Banjermassin, Or Banjarmassin. I. A large state of S. E. Borneo, governed by a sultan subordinate to the Dutch government; pop. vaguely estimated at about 300,000, nearly all Mohammedans. It borders on the strait of Macassar, and is bounded W. by the Banjer river. A range of mountains, some of them over 3,000 ft. high, runs through the district. Iron, diamonds, and excellent coal are found, and the natives are noted for their skill in making all kinds of arms. Pepper is the most important product of the soil. The trade is controlled by the Chinese. The Dutch settled here in 1747, and in 1787 made a treaty with the sultan by which their supremacy was recognized in consideration of their aid in repelling an invasion from Celebes. The British East India company seized Banjermassin in 1811, but restored it in 1817. II. The chief town of the preceding state, and capital of the Dutch residency of the S. and E. coasts, situated on the left bank of the river Banjer, about 15 m. from its mouth in the Java sea; lat. 3° 23' S., Ion. 114° 37' E.; pop. about 15,000. The houses are raised on piles, the site being frequently inundated, and most of the traffic is carried on in boats. There is a fort, which encloses the Dutch resident's house, barracks, etc.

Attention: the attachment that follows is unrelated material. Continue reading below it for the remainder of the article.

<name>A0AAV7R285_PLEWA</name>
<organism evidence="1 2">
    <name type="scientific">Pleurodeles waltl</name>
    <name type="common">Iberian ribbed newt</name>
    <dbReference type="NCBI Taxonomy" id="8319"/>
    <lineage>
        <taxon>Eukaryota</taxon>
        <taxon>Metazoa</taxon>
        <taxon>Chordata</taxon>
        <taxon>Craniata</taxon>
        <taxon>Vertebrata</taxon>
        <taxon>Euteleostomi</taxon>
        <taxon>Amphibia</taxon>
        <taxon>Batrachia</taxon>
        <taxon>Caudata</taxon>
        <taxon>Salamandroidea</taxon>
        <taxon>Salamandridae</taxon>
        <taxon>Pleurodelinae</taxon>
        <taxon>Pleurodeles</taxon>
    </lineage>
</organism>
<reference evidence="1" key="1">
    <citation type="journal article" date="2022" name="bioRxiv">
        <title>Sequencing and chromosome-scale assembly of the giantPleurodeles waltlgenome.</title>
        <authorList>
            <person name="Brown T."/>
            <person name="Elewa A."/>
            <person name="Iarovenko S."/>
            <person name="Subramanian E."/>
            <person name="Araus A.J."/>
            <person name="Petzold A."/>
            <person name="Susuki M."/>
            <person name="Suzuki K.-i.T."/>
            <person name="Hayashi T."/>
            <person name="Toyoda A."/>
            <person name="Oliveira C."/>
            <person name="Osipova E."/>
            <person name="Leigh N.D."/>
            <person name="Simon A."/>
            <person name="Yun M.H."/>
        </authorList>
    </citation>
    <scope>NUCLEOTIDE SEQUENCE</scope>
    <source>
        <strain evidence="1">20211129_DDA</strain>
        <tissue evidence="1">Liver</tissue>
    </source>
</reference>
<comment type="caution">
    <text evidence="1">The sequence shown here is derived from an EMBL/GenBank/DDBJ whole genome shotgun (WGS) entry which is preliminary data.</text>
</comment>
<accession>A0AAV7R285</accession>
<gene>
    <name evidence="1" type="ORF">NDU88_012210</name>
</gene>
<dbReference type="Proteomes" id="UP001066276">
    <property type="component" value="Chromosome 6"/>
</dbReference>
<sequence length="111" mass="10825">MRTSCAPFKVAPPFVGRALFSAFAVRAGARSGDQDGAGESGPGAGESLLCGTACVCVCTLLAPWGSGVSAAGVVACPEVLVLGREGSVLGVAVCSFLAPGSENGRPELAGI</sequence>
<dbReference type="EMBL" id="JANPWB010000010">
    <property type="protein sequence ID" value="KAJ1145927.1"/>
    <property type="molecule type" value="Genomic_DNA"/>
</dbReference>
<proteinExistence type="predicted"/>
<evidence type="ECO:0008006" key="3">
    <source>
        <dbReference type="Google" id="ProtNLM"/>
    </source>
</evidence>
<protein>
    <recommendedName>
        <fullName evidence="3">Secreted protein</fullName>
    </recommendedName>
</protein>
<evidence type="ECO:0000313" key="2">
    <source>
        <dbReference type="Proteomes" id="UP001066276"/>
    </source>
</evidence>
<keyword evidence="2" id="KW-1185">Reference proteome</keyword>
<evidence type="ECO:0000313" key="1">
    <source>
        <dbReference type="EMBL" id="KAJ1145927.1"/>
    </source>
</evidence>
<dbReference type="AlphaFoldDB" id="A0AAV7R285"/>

Pepper, benzoin, bezoar, rattans, iron, and birds' nests are exported. The imports include rice, salt, sugar, opium, gunpowder, silk, etc.